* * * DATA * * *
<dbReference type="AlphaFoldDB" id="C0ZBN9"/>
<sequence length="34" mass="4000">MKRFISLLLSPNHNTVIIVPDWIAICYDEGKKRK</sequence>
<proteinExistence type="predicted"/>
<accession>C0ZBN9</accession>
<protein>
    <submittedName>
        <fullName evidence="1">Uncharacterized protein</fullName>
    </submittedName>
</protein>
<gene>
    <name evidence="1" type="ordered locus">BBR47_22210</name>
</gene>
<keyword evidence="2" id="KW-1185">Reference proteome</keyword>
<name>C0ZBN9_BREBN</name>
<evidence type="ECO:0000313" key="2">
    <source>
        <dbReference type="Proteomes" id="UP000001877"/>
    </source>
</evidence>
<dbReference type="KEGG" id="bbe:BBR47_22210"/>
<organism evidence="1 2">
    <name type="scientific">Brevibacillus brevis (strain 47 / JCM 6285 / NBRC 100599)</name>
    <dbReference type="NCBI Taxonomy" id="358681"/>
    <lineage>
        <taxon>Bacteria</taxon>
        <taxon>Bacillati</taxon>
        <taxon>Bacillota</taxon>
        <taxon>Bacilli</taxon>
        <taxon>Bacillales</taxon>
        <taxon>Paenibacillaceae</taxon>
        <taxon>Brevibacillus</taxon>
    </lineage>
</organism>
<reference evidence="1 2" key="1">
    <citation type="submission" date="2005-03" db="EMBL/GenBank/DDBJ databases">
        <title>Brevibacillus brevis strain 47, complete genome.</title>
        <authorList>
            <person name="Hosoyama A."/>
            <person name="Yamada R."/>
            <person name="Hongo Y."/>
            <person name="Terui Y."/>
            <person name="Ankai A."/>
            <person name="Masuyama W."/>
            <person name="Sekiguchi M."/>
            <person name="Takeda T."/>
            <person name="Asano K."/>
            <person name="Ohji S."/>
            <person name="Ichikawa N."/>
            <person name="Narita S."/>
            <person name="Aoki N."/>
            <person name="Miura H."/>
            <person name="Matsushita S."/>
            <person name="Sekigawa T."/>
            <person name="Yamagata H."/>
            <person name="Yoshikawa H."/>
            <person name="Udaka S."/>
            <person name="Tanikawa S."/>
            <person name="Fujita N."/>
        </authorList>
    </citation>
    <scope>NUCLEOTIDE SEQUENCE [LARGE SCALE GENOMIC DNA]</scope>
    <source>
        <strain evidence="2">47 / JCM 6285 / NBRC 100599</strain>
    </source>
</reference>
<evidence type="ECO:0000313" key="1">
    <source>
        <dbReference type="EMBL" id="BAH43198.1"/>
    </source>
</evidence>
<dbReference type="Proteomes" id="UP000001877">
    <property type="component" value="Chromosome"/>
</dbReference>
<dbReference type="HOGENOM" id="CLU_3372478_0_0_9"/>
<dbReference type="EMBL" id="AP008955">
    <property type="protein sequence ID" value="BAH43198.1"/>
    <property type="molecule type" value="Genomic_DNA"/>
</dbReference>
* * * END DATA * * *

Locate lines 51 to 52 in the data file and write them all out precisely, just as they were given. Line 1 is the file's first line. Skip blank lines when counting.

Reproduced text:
            <person name="Miura H."/>
            <person name="Matsushita S."/>